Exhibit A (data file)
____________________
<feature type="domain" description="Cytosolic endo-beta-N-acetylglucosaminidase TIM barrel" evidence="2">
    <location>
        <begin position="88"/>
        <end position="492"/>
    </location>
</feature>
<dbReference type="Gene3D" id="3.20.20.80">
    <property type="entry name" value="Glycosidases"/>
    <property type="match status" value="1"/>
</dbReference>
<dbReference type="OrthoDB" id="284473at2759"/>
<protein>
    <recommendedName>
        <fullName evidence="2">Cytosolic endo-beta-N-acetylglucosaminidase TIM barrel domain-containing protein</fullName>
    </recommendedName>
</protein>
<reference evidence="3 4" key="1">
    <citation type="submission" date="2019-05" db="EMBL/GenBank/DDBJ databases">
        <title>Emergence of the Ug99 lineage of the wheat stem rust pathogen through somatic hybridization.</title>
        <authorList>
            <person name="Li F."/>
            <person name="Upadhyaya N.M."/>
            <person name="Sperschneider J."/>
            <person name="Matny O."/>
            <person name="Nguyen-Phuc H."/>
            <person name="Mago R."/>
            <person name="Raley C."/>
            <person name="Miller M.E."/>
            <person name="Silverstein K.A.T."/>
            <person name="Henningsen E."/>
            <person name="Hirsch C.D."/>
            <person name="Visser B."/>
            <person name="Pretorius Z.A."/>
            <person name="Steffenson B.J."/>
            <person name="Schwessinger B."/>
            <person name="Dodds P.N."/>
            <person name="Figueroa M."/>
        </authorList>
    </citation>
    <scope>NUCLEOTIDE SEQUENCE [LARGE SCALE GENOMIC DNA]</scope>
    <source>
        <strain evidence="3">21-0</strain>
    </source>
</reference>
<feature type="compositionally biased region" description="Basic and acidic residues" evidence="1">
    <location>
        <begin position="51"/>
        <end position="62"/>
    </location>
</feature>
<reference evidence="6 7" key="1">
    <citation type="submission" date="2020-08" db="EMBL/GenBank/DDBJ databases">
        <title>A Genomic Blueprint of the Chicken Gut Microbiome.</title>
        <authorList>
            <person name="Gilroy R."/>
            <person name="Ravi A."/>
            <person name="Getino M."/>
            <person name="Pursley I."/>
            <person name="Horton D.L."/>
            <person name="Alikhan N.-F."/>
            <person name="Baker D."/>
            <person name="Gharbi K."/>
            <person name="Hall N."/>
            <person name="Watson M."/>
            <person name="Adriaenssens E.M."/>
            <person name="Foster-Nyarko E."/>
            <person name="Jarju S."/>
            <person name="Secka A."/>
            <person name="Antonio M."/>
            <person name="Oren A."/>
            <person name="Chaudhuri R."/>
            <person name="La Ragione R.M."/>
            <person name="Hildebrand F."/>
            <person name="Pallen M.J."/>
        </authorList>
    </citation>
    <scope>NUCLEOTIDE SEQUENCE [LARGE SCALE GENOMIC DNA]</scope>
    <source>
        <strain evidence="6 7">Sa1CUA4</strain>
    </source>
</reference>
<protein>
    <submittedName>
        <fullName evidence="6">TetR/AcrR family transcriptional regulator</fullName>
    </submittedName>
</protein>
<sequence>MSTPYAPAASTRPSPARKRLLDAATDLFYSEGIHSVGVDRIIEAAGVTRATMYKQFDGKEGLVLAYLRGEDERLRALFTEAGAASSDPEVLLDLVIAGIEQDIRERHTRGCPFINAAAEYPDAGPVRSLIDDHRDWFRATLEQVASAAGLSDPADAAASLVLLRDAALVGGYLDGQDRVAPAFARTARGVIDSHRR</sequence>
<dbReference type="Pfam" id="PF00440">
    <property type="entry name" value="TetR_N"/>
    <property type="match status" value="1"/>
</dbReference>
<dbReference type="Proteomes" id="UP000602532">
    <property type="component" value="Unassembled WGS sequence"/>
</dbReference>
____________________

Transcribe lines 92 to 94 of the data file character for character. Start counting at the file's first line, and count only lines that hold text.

<dbReference type="Proteomes" id="UP000602532">
    <property type="component" value="Unassembled WGS sequence"/>
</dbReference>